Serving professionals in engineering, environmental, and groundwater geology
since 1957


Date: *** Thursday, February 8th ***
Note the change to THURSDAY
Topic: Solid Waste Disposal, Past, Present and Future
Speaker: Terry West, AEG National President

Location: Airtel Plaza Hotel: 7277 Valjean Avenue, Van Nuys, CA 91406
Visit the hotel website for directions:
Time: 6:00 p.m.-Social Hour; 7:00 p.m.-Dinner; 7:45 p.m.-Presentation
Cost: $37 per person with reservations (no-shows charged full amount), $40 at the door, $15 for students with a valid Student ID
Reservations: Please call Peter Thams at (805) 644-7976 or email

Solid waste disposal has undergone major improvements since the 1970's. Open dumps were used for disposal, with municipal solid waste (MSW) placed in depressions and excavations that sometimes contained standing water. Abandoned gravel pits were favorite disposal sites. Vectors including rats and birds fed directly on exposed garbage; fires were prevalent and difficult to extinguish. With the advent of sanitary landfills, six inches of soil cover were placed over the face of trash using heavy earth moving equipment at the close of each day's operations. This controlled both vectors and fires as the face was starved of oxygen. No placement was allowed in standing water and the equipment densified the trash. Clayey soils were required for cover material rather than sand, which decreased infiltration and provided clays to help neutralize leachate. Termed natural attenuation landfills it was assumed that soil below the landfill would neutralize the leachate, by absorption and ion exchange.

Natural clay liners proved to be inadequate and often the clay thickness was unable to neutralize all of the leachate. Leachate, collected at the base of the landfill, often leaked out along the edges, following channels made by escaping methane. To retrofit these landfills, perimeter leachate collection systems were installed and methane collection pipes were inserted into the landfill. The collected methane was then flared for proper disposal.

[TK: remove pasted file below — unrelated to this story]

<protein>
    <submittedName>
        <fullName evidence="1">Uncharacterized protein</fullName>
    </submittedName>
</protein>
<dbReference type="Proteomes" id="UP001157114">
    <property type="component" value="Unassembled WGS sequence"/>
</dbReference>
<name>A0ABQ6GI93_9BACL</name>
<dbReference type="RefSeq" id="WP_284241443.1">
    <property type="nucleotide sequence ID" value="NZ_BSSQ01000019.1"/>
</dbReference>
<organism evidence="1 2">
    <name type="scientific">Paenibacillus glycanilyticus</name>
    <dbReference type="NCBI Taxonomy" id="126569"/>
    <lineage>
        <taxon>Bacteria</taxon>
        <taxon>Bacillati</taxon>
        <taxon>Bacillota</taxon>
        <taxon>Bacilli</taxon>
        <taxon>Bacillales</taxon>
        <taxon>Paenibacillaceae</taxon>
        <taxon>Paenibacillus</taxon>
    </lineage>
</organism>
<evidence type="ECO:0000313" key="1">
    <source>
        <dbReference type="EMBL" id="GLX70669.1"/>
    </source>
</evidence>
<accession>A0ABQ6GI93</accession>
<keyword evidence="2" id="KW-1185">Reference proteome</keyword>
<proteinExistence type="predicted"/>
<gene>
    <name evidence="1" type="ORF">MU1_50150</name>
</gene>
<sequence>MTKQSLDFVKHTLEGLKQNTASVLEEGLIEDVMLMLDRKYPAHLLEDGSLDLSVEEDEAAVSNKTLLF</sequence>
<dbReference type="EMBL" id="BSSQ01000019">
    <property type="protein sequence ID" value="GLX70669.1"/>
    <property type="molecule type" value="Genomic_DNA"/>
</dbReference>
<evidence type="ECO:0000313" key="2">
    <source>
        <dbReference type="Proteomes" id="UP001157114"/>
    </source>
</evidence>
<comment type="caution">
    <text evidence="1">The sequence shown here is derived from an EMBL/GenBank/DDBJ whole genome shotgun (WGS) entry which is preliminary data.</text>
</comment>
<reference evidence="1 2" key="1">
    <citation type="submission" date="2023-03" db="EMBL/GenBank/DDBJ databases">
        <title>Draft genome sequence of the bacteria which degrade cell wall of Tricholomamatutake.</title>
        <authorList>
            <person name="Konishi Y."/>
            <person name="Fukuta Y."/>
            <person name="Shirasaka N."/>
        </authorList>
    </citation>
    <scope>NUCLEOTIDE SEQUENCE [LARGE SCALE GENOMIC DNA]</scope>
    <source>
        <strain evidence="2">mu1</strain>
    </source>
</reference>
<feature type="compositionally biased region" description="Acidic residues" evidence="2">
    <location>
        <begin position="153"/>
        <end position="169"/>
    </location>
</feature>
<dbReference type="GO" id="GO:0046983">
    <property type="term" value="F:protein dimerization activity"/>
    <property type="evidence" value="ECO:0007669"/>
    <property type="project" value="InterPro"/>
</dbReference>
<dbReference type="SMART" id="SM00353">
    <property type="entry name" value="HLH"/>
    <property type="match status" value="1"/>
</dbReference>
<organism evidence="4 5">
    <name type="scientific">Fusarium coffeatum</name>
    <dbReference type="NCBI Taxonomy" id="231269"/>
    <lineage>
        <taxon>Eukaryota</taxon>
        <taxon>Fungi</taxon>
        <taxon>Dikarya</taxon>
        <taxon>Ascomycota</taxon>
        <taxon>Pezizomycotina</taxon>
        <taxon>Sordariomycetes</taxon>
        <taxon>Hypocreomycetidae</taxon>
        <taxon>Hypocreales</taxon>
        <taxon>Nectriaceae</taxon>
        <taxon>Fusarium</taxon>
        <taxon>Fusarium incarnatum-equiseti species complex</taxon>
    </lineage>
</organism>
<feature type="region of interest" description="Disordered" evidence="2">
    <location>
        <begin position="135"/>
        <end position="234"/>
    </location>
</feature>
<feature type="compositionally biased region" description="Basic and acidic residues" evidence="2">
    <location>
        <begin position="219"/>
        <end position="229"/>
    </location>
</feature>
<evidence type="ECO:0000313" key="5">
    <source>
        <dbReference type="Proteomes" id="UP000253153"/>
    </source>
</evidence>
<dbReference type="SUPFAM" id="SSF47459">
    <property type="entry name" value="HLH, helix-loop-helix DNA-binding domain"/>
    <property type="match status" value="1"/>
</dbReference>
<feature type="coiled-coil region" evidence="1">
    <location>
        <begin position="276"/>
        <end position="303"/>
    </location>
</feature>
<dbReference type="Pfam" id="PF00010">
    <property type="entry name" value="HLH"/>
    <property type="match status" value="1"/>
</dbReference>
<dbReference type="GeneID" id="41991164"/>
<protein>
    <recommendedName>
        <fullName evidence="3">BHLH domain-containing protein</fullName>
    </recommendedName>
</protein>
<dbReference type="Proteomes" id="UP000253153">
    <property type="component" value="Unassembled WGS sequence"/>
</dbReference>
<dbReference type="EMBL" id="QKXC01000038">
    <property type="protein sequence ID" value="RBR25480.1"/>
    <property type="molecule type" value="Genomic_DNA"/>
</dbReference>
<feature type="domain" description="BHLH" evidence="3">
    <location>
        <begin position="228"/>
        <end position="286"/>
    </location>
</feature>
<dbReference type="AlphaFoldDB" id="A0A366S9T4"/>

More stringent requirements for new landfills led to basal leachate collection systems placed above the liner to draw off leachate. A drainage layer of coarse, cohesion-less soil was placed over the collection pipes and garbage deposited above this layer. Methane collection pipes extended through the total landfill height with a layered cap placed on the top during landfill completion. This cap consisted typically of a geomembrane with a drainage layer above it and covered with subsoil and topsoil to promote plant growth. Heavy compactors were used to move trash into place, greatly increasing density. Pockets of daily cover were disrupted by removing cover soil at the start of the next day's trash placement, preventing the development of isolated, perched volumes of leachate. Some leachate was recirculated through the trash during operation to encourage decomposition and thereby decrease trash volume. The landfill base typically consisted of a compacted clay liner below the geomembrane liner with the drainage layer located above it.

Hazardous waste landfills require a double liner system at the base of the fill. No free liquids are allowed in the hazardous material. A compacted clay liner is topped by a geomembrane, then a sandy detection layer. Above this is another geomembrane with the leachate collection system above it and finally the waste material is placed. Landfill caps typically are similar to those for MSW landfill.

Future systems for solid waste disposal will involve substantial recycling of leachate and possibly the introduction of air to enhance decomposition. Methane collection will be an important part of the process with the methane processed to pipeline quality natural gas and utilized by a near-by facility. Double liners will be placed in the sump area to prevent leakage where the leachate accumulates. Various recycling procedures may also be involved to reduce solid waste volume transported to the landfill.
Brief Speaker Biography:
Dr. Terry West is our current National President, taking office at our annual meeting in Boston in November. Terry is a professor at the Department of Earth and Atmospheric Sciences at Purdue University. His research interests include engineering geology, hazardous waste disposal, engineering properties of rock, rock slope stability, and remote sensing.